My second Carnevale had a lot to live up to. Last year I was back in Ticino with SAM Massagno. When February rolled around I started looking forward to the annual festival. I told my American teammates, Brody and Noah, about it. They seemed skeptical at first but once they were there it was a blast. Brody also had some friends visiting to partake in the festivities. It is always nice to have visitors and they were awesome guys so it just added to the fun. The picture is Vinz, Brody myself and Noah. Apparently I was very excited to see a 6'4" grown man dressed up as a donkey.

As good as the first two times were, I think that this year was the best. If you have been reading the blog, then you know that this has been a rough year for us filled with many ups and downs. We do not go out very often and this was a perfect time for us to just get away from basketball and enjoy ourselves. Kameron Gray (pg from Oakland, CA) played for Lugano last year so he knew what to expect but Ross Morin (pf from Yale) and Dan had no idea. About two weeks before the festival we started planning on what to wear. We knew we wanted to dress up but we didn't want to spend a lot of money. The easiest thing to do was to buy a mask and a silly looking hat to go along with it. It was a group thing so we all bought the same mask but the hats were up to each person. Liz even participated and got a mask herself!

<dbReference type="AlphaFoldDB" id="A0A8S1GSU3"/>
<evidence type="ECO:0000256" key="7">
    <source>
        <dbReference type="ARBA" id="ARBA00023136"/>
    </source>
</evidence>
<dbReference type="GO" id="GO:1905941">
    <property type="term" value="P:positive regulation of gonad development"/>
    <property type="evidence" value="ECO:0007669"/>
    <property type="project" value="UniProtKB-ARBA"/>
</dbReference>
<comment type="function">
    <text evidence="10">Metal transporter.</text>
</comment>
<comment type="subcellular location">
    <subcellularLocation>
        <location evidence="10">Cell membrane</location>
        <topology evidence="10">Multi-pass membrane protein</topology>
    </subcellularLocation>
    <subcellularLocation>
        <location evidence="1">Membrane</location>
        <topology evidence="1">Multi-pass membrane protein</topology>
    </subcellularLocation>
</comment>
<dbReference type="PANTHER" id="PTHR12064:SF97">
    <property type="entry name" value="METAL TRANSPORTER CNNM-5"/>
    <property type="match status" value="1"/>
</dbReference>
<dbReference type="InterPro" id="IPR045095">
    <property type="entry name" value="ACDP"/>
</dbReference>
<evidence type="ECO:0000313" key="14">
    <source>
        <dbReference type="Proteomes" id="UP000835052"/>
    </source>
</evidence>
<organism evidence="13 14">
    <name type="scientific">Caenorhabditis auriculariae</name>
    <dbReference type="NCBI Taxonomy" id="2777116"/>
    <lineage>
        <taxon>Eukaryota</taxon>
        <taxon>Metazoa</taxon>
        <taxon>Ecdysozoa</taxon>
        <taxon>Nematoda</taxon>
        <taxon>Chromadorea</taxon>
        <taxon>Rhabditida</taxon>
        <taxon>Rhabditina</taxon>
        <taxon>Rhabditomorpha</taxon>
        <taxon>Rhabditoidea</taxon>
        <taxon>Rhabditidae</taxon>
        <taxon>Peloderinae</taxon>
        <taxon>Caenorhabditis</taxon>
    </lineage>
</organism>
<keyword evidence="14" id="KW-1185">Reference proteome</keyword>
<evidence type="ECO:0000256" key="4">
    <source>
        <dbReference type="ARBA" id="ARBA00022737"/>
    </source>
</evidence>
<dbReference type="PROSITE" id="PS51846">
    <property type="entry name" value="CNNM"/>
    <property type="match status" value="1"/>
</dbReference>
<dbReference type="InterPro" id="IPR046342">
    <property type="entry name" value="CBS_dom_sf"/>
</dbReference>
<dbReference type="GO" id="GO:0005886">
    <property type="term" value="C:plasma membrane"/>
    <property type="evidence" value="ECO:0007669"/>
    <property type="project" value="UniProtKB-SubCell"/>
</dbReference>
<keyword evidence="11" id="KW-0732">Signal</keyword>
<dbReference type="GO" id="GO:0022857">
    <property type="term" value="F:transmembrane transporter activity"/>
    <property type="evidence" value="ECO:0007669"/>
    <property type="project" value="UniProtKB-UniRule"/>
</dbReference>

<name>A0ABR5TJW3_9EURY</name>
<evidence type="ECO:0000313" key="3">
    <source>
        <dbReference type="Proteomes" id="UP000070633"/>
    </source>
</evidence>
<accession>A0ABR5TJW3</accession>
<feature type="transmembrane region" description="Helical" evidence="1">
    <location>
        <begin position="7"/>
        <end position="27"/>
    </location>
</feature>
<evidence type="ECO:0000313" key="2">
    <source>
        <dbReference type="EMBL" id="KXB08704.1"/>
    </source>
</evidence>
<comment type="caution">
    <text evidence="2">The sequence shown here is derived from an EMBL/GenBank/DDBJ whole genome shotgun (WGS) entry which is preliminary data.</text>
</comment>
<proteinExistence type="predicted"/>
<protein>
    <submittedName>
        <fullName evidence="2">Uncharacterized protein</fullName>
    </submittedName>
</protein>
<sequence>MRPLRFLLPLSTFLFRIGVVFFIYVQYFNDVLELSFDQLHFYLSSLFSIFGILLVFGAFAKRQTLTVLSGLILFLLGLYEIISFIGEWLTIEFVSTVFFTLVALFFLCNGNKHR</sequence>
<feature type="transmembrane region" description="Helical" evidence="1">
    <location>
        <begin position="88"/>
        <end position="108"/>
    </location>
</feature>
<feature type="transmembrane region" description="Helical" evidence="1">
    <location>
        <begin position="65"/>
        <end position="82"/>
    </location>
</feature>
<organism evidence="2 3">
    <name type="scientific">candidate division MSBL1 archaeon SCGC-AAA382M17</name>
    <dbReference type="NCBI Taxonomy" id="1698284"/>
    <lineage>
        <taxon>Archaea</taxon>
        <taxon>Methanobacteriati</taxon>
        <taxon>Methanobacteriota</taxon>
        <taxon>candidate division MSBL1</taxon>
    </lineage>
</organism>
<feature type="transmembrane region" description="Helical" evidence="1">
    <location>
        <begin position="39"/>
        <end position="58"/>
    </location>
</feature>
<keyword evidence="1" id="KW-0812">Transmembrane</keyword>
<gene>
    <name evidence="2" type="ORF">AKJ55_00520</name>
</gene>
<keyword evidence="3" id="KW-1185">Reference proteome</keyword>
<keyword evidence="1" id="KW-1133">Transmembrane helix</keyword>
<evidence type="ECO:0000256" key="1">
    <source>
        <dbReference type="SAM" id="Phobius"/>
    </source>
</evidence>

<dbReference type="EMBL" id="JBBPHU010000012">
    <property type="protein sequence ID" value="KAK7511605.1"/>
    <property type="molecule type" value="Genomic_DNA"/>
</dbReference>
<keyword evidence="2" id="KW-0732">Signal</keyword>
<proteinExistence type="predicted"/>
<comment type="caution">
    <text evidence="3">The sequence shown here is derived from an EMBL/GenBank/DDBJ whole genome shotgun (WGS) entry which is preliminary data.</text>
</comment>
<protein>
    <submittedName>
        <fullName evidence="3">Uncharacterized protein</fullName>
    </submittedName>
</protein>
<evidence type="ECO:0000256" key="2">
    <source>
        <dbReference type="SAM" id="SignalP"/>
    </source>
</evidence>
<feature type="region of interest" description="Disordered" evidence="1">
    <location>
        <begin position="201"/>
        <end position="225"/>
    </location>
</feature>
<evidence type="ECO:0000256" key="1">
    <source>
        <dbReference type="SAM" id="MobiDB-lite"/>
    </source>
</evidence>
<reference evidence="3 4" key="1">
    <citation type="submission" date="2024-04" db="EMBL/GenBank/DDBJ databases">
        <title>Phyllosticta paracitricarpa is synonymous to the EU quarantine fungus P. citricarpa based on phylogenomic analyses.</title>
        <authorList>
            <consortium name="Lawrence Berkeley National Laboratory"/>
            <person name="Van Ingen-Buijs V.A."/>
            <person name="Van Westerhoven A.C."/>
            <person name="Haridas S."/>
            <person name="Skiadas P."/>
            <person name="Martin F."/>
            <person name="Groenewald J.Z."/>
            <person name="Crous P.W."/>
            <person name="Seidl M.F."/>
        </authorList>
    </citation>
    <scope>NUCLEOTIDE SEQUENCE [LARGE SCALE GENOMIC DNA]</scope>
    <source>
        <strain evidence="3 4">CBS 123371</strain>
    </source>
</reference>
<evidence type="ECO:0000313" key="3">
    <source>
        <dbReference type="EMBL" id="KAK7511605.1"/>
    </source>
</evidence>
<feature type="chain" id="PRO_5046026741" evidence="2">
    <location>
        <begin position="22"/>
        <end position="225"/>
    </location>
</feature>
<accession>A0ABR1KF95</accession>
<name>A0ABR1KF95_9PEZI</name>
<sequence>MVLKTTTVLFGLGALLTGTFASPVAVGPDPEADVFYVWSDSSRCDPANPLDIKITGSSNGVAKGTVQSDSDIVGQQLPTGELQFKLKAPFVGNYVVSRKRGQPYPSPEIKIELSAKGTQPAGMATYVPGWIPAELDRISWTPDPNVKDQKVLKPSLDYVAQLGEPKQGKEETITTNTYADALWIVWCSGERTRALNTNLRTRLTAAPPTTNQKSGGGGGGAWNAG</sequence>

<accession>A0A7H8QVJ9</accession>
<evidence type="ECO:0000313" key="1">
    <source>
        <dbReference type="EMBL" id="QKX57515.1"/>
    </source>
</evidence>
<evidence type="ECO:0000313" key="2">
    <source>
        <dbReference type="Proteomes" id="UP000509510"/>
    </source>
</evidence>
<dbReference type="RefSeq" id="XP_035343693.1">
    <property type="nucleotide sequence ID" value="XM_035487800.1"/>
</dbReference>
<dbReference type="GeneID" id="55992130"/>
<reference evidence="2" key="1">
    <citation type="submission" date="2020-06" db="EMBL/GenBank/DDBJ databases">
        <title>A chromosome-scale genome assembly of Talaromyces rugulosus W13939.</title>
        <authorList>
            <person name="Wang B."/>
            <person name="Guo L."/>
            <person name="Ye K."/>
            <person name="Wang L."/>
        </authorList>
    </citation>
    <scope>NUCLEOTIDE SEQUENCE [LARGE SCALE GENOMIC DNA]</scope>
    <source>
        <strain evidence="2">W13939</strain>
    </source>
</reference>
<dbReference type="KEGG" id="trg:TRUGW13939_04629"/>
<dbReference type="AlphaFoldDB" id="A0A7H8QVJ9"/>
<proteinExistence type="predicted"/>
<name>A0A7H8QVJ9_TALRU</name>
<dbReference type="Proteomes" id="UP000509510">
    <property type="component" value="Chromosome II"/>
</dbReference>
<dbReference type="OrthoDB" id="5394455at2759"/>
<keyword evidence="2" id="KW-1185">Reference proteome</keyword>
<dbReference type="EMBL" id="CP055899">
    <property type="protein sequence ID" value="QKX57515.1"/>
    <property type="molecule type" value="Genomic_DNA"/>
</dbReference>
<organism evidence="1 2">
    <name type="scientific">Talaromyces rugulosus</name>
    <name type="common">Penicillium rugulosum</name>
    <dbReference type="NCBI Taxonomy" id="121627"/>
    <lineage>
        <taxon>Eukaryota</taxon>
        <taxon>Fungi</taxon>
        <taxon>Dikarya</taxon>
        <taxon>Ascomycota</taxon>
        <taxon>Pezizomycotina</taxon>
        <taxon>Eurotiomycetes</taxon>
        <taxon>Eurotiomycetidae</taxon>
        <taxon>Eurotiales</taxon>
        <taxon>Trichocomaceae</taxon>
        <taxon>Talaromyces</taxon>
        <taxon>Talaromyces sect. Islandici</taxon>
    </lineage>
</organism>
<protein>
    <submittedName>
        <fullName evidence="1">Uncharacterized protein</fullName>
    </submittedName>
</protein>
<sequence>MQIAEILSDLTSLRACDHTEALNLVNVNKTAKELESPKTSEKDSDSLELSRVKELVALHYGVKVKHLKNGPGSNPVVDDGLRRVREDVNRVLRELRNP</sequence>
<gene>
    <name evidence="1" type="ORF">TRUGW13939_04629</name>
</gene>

Once we had the masks, all we had to do was wait for the right night to go. We headed out on the last night (Tuesday) because we figured the crowds would be smaller and it was the night that was farthest from a game. We hopped on the train and were ready to have some fun.

When we got there we immediately met up with some teammates. We play with some great guys and they are really fun to hang out with. The costumes they were wearing were also hilarious. One of our coaches was dressed up as a baby and the other was dressed up in some tight black pants with butterflies on them and wearing an afro.


We spent the night walking around, dancing and just taking everything in. It is such an awesome experience playing and living in Europe. Sometimes, you just have to step back and let yourself become a part of things.


Sunday, February 21, 2010

Shout out to Smooth Action


It goes without saying but the financial crisis has affected the whole world. All sectors of the economy have been hit and professional sports are not excluded. Many European professional sport franchises rely on sponsors and local businesses to fill the salaries for their players. That's why our jerseys are far from looking like NBA teams and closer resemble a billboard on a highway. When the crisis hit, the last thing that companies/businesses thought about doing was sponsoring the local basketball club. Because of this many successful basketball players have sat at home this year waiting for a call. Teams just have not had the budget to sign as many players as they had in previous seasons.